This exploration station is set up to explore ramps and friction. I took a wide divider that goes to our big book display case and hotglued a piece of cardboard to it. Then I added different textures to the cardboard. The first row I left blank as a control. The next row I glued cardboard stars that I had laying around to create a bumpy, oddly textured path. Next to that was felt for a relatively smooth, but still rougher than plain cardboard, row. On the last row I used the glue gun to create a series of ridges for an extremely bumpy, uneven ride. Lastly I tied a string to a Little People car, reinforced with the hot glue, and attached it to the back of the ramp. When I originally conceived of the ramp station I had intended to provide four different cars, one for each path. But when I ran a Science Storytime about ramps I found that the children were quick to attribute different speeds not to the ramp conditions but rather to the specific type of car was being used. I didn’t want to confuse the issue, especially since many children explore these stations on their own and wouldn’t have an adult to help facilitate a more accurate understanding, so I only used one car.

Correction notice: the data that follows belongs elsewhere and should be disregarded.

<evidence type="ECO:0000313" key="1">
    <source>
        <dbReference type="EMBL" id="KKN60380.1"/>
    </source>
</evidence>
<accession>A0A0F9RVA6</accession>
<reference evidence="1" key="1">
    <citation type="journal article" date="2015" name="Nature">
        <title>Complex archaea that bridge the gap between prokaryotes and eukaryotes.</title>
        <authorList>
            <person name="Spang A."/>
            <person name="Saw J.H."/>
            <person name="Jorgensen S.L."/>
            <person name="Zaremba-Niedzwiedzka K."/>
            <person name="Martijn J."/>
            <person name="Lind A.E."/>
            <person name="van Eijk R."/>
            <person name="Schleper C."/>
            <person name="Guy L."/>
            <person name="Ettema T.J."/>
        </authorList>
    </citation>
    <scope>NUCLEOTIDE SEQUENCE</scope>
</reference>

Because preschool science is more about observation than making predictions, my signage suggested touching each path and noticing what was different about each one, then testing to see which path was the fastest. Parents may want to help children draw further conclusions from those two pieces of information.
I purposefully did not permanently attach the ramp, instead I left various materials so that children could adjust the height of the ramp. A small sign encouraged them to do so and see what effect that would have on the speed of the car. I tied a simple stopwatch to the leg of the table for children to use to time the car. I haven’t seen anyone actually using the stopwatch for this purpose, but I have seen them generally playing with the stopwatch and figuring out how to use it, which is still learning about technology.
A lot of parents seem to be interested in this particular exploration station alongside the children.